How The Drama Over Jeopardy! Host Mike Richards Just Got Worse

The hunt for a new "Jeopardy!" host has ended, but the controversy over the choice is far from over. After a season of rotating guest hosts, the producers of the iconic game show announced their choice of two permanent successors to Alex Trebek: Mayim Bialik will be behind the podium for tournaments and special prime-time episodes, while longtime media figure Mike Richards will host the regular syndicated program (via CNBC).

The casting of Richards raised eyebrows among "Jeopardy!" fans. Although he has hosted other shows in the past, he's also the current executive producer of the show, which many see as an unfair advantage. Then news stories resurfaced about his harassing treatment of two models on "The Price Is Right" when he was a producer there, one of whom claimed pregnancy discrimination. The women both sued the production company and settled out of court, with Richards denying any wrongdoing (via People). Now, a stunning new report has trivia fans fuming yet again — and Richards scrambling to save face. 

The Ringer published a report on Richards' career that paints a picture of an executive who not only had his eye on the "Jeopardy!" job for years, but whose offensive behavior went well beyond the treatment of the "Price" scandal. As the outlet explains, Richards hosted a podcast "The Randumb Show" for several years. Recording from the "Price" studios, Richards discussed pop culture and other subjects with fellow cast, crew, and occasionally contestants. But it seems that's not all he discussed. 

Mike Richards has a history of regrettable remarks

Claire McNear of The Ringer — who is also the author of a book about "Jeopardy!" –  listened to the podcast episodes, which have since been taken down. What she found was a pattern of derogatory statements about women's bodies and appearance, including "prostitute"-themed comments and an anti-Semitic joke. 

One of Mike Richards' frequent targets was a cohost, Beth Triffon, who was also a former assistant of his. Richards used offensive terms for her short height and mocked her living situation when she was on unemployment. He also expressed disdain for people on public assistance. When Triffon once talked about giving a dollar to a woman who seemed to be in need, Richards exclaimed, "Oh my god...You're perpetuating the circle. Damn you, Obama...That's the sound of America going down the toilet."

On her Twitter account, McNear posted some additional quotes from the podcast. Richards said of Miley Cyrus, "Objectively, she is not attractive and she does not have a great body." He described a male Olympic figure skater as "kind of masculine and not what you would think of an ice dancer." Talking about his father's cattle ranch, he said, "[W]hat you want to be is a bull" because "they go crazy and they knock up every single one of the cows." Of a colleague who seemed to have gained weight, he said, "[W]e're going to have to go up there and go, 'OK, come on, it's time for The Biggest Loser.'"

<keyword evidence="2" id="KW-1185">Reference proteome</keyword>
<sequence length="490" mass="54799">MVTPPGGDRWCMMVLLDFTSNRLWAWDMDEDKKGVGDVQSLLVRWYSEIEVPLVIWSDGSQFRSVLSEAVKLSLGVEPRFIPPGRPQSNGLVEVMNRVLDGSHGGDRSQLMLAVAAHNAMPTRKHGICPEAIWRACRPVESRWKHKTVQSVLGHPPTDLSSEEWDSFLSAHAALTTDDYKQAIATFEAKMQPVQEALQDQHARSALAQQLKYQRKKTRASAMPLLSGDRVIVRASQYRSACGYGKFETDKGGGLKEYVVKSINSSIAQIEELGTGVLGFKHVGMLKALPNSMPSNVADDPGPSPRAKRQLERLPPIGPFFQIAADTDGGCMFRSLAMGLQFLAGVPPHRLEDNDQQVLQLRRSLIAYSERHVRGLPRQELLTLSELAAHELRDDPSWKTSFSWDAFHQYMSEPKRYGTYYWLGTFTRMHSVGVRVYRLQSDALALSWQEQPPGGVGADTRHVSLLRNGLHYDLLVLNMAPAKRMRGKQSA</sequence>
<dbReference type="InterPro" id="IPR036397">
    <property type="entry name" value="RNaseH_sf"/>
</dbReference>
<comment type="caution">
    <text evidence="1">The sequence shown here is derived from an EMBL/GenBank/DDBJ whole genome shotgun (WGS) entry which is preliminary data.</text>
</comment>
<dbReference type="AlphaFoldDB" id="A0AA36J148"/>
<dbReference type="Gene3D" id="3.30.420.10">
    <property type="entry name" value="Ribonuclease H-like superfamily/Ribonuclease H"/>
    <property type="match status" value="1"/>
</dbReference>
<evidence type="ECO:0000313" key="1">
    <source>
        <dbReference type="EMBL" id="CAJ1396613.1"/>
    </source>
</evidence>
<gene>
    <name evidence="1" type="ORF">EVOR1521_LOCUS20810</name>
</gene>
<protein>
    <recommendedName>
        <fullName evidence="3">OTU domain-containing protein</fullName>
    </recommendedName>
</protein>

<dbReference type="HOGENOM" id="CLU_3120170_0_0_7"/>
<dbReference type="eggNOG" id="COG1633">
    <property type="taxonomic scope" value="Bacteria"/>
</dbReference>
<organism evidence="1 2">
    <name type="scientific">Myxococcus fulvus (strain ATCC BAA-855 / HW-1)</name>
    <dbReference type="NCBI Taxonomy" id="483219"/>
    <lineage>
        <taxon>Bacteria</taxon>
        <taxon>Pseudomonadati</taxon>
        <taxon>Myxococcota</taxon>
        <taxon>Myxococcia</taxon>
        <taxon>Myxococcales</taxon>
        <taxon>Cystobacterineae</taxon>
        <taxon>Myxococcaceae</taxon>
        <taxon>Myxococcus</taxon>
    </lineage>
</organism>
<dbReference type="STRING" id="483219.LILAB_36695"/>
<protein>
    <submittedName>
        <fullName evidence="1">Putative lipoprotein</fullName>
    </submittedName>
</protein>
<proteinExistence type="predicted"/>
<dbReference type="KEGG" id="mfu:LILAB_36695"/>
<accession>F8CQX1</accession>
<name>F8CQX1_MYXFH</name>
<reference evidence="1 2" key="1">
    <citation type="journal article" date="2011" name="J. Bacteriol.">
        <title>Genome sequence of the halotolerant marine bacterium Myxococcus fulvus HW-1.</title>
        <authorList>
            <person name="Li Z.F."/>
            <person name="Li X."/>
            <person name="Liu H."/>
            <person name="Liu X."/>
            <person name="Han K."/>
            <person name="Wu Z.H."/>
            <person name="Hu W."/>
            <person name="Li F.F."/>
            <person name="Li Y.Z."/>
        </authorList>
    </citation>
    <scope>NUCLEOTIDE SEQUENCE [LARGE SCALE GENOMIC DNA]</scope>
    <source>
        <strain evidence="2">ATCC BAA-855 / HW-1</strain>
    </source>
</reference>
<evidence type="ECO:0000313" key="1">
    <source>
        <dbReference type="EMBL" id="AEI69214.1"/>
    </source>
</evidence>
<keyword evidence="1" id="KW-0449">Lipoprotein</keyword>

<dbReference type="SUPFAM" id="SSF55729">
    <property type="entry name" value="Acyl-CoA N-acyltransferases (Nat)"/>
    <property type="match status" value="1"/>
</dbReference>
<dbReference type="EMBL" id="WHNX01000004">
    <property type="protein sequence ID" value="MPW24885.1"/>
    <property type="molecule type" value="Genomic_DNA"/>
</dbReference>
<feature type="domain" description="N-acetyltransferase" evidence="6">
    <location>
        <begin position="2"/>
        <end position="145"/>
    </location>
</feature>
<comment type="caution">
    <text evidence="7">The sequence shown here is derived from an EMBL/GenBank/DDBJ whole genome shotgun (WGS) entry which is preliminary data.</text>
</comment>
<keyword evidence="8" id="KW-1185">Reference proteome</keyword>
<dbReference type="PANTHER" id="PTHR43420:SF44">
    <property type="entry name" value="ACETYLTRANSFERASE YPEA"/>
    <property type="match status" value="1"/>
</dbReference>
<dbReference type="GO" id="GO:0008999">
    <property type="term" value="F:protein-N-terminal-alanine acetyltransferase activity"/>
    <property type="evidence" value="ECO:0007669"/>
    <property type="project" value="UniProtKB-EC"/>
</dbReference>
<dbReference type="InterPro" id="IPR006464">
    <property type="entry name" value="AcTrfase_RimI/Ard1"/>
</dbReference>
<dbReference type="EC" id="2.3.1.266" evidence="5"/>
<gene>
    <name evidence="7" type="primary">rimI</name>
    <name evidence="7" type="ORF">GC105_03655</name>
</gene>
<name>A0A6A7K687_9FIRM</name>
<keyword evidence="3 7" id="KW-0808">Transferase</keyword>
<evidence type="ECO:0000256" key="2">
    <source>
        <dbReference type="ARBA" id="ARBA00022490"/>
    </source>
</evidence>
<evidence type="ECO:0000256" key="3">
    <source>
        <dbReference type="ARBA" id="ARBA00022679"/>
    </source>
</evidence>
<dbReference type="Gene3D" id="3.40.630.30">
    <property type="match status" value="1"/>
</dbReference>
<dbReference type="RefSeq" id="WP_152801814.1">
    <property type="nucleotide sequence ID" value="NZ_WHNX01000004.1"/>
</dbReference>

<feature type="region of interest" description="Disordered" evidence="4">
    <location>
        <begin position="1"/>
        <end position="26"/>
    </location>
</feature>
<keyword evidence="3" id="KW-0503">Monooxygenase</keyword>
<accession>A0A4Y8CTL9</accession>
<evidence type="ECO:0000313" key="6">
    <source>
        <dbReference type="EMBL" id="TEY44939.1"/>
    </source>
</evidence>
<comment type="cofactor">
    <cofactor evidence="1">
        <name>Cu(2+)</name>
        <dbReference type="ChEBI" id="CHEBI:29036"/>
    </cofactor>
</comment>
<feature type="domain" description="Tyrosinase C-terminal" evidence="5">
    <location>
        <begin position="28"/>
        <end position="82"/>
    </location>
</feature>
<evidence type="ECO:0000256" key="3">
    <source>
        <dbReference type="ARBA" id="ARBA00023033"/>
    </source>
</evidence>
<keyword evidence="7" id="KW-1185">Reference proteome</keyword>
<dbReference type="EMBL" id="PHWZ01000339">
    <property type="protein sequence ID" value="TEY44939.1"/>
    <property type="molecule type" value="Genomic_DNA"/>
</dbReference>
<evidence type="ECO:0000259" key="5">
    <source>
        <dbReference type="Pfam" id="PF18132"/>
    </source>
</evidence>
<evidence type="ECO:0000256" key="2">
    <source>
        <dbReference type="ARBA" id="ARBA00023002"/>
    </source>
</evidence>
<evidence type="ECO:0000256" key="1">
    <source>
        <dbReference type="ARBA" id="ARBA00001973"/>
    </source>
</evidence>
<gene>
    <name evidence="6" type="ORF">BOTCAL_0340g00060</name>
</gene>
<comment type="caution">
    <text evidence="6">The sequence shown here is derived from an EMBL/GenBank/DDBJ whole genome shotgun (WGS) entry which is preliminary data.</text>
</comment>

Mike Richards may not escape his worrisome past

In yet another podcast episode (as posted by Claire McNear), Mike Richards seemed to be predicting his own future. "I believe that there is a movement...that people are going to start being held accountable for being poopheads on set. I think people being held to the same standard as a normal human is a good thing...People are going to get called out for being jerks."

And so he has. After his behavior on "The Price Is Right" came back to haunt him, Richards wrote a response to the "Jeopardy!" staff (via McNear) saying in part that the complaints about him "[do] not reflect the reality of who I am or how we worked together on 'The Price Is Right.'"

This time, Richards couldn't deny his poopheadedness — though he still tried to frame it in the "that was then" context, explaining that "Randumb" was meant to sound like friendly teasing between pals. "It is humbling to confront a terribly embarrassing moment of misjudgment, thoughtlessness, and insensitivity from nearly a decade ago," he said (via Us Weekly). "Looking back now, there is no excuse, of course, for the comments I made on this podcast and I am deeply sorry." He went on to say, "My responsibilities today as a father, husband, and a public personality who speaks to many people through my role on television means I have substantial and serious obligations as a role model, and I intend to live up to them." Will the Jeopardy! drama continue?